The Ziff Who Came to Dinner
|"The Ziff Who Came to Dinner"|
|The Simpsons episode|
|Directed by||Nancy Kruse|
|Written by||Deb Lacusta & Dan Castellaneta|
|Original air date||March 14, 2004|
|Chalkboard gag||I will not speculate on how hot teacher used to be|
|Couch gag||View zooms out to an overhead shot of the house, the neighborhood, the US, the earth, the solar system and finally galaxies, which become atoms, them zooming out to molecular structures, DNA helices and then Homer's head, then back to the couch scene. Finally, Homer exclaims "Wow!"|
|Guest actors||Jon Lovitz as Artie Ziff, Jay Sherman, Llewelyn Sinclair, Aristotle Amadopoulos, and Professor Lombardo|
"The Ziff Who Came to Dinner" is the fourteenth episode of The Simpsons' fifteenth season, the third of five episodes written by Simpsons voice actor Dan Castellaneta and his wife, Deb Lacusta and was rated PG in the United States & Ireland, and 12 in the United Kingdom. The episode aired on March 14, 2004.
Homer takes Bart and Lisa to a movie and he has to bring Ned Flanders' children with him, because Ned has taken the senior citizens for ice cream to celebrate Jasper's birthday. However, at the Googolplex Theatre, every kid-friendly movie is sold out, and Rod and Todd will not let Homer see a raunchy comedy called Teenage Sex Wager since it is one of many movies condemned by a Christian publication called "What Would Jesus View?". After listening to Lenny mention he had a small part in the horror movie The Redeadening as a gardener, Homer takes the kids to see the movie. The movie is very scary, causing it to scare Bart and Lisa at home, who think they hear noises from the attic. But when they look in the attic, their fears scare them away. When Bart and Lisa arrange to have Homer and Marge look in the attic, they discover Artie Ziff living there.
Artie Ziff explains that he was living in the attic because he ran an unsuccessful Internet business, Ziffcorp, and lost all his money after spending it on many extravagant items which then got repossessed (including the repo vans). He chose to live with the Simpsons because he claims that Marge was the closest thing he ever had to true love---although Marge quickly points out that she and Artie only had one date and reminds Artie of how he almost raped her on their high school prom night as seen in "The Way We Was." Artie promises that he won't hit on Marge if he stays with them, which Marge objects to, but Homer, Bart, and Lisa do not. While living with the family, Artie connects with Lisa by reading her The Corrections. He then tries to buy ice cream for Bart and Milhouse, but, when Artie's credit card gets cut up, he attempts to hang himself (which does not work as the noose is not on his neck tight enough to kill him nor is Artie high up off the ground for a hanging to be physically possible). Homer gets Artie down and takes him to Moe's.
Marge sees on the news that the SEC is looking for Artie Ziff. Meanwhile, Artie's playing poker with Homer and his friends. Homer wins 98% of Artie's company's outstanding stock. The SEC sweeps in to arrest Ziff, but Homer says he owns 230 million shares of Ziffcorp, making him the majority stockholder. To protect himself, Artie has Homer take the blame. Homer's taken into SEC custody, and placed on trial.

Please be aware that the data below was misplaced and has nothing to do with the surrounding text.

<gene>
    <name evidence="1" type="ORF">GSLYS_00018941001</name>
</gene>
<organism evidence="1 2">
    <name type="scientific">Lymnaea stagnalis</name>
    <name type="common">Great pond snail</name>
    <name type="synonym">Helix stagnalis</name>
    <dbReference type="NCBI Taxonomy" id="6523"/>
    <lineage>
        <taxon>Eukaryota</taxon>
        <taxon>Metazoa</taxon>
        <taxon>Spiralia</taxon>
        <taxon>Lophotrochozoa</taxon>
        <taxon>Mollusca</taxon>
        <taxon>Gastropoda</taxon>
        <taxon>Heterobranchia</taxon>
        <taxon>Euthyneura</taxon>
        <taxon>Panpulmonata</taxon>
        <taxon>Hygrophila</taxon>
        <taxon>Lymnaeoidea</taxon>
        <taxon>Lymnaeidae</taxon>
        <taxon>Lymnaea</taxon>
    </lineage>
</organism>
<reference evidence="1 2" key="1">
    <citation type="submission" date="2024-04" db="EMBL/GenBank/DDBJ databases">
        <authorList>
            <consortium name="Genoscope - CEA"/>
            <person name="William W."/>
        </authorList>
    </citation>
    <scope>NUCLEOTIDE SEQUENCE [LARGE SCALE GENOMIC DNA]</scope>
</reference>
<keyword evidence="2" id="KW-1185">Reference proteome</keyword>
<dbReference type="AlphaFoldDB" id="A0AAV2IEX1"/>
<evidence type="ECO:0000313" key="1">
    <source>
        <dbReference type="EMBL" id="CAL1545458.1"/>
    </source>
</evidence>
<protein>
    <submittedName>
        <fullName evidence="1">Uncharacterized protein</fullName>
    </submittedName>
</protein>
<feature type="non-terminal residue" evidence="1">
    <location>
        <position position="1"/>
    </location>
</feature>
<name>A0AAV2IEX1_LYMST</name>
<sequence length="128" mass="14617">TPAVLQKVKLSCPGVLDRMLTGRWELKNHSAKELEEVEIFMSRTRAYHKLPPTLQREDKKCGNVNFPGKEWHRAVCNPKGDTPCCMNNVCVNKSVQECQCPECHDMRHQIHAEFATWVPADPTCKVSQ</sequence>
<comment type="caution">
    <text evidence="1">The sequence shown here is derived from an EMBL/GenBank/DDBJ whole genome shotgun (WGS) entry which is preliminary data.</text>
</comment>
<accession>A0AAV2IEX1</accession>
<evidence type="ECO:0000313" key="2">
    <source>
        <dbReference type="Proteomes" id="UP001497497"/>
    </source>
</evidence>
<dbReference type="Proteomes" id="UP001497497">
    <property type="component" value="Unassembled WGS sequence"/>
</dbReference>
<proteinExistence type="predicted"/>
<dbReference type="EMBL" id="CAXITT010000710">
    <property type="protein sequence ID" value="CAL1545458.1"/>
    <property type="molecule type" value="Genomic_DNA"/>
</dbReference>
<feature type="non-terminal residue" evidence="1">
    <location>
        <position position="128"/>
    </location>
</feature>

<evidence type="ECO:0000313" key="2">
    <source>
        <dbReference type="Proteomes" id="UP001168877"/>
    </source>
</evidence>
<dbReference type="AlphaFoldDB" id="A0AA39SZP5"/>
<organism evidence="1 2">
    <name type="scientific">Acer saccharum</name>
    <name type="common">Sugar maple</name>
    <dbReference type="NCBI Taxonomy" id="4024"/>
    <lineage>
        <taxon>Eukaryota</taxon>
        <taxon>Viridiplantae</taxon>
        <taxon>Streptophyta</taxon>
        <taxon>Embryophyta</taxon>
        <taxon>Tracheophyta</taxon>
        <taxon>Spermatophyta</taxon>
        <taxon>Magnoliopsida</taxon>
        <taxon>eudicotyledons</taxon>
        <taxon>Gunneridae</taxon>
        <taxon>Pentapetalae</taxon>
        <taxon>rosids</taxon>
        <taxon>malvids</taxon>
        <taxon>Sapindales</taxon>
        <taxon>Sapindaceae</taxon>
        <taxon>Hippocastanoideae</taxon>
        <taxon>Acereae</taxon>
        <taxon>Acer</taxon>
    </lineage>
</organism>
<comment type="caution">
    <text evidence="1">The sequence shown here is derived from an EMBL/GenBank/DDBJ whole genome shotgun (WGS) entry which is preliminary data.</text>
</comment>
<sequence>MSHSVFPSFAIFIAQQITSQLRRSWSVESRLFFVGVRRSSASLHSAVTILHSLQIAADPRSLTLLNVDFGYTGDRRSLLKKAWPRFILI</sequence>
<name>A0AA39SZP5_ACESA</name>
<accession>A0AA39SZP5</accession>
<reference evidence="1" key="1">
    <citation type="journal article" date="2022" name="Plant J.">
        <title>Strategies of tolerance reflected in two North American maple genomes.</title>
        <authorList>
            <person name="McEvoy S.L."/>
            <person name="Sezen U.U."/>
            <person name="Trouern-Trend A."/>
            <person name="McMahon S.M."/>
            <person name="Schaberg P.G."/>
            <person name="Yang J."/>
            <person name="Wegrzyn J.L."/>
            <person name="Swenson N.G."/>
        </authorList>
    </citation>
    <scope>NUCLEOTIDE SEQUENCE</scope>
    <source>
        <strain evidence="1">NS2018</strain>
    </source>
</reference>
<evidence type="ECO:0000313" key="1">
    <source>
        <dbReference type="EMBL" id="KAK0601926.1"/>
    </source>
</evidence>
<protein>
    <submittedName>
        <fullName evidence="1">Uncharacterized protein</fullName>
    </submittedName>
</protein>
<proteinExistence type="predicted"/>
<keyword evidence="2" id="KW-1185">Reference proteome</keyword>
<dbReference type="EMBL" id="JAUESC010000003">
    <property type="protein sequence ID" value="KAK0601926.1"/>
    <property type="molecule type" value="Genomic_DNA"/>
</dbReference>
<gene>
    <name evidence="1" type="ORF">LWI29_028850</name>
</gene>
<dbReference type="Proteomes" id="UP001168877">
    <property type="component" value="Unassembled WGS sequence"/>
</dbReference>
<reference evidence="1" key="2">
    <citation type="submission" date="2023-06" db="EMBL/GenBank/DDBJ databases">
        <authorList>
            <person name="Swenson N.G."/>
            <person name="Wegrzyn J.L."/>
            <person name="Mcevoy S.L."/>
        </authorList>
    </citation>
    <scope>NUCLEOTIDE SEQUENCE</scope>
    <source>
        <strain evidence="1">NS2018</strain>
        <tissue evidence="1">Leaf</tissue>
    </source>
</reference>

When Homer is on trial (and naturally makes a fool of himself after failing to understand the Fifth Amendment), Marge blames Artie for Homer being put on trial and further adds that his self-centeredness is the main reason nobody likes him. Homer is eventually found guilty and sentenced to ten years in prison. Marge kicks Artie out of the house and tells him she never wants to see him ever again. Visiting Moe's Tavern, Artie encounters Patty and Selma, and Selma comes to take Artie to her apartment after he mentions putting Homer in prison. As they spend the night together, Artie makes a plan to turn over his corporate books in order to admit he is the real crook. Ziff turns himself in, and Homer is released from prison. The family takes one last look at their "Uncle Artie," who is using a squirt bottle to put out the prisoners' cigarettes, much to their anger.
In a September 2008 review, Robert Canning of IGN gave the episode a 5.8 out of 10, saying "For a character that saw limited screen time in a flashback episode from season two, Artie Ziff sure has some staying power. His failed prom date with Marge was memorable for many reasons -- Jon Lovitz's great voice work, for one -- and though it took him eleven seasons to reappear, "Half-Decent Proposal" saw Artie in fine comical form. When reviewing that episode last week, I found it difficult to fit in all my favorite Artie Ziff moments.
In fact, I couldn't even find room to mention the hilarious dancing he does when his second attempt at the high school prom fails. So when a third installment of the Artie Ziff saga aired in season 15, I was hoping for more of the same from good ol' Artie. Unfortunately, "The Ziff Who Came to Dinner" fails to match the previous episode's quality in both story and humor."
- "The Simpsons Episode Guide 2004 Season 15 - The Ziff Who Came to Dinner, Episode 14". TVGuide.com. Retrieved 2013-12-18.
- "The Simpsons Flashback: "The Ziff Who Came to Dinner" Review". IGN. 2008-09-08. Retrieved 2013-12-18.
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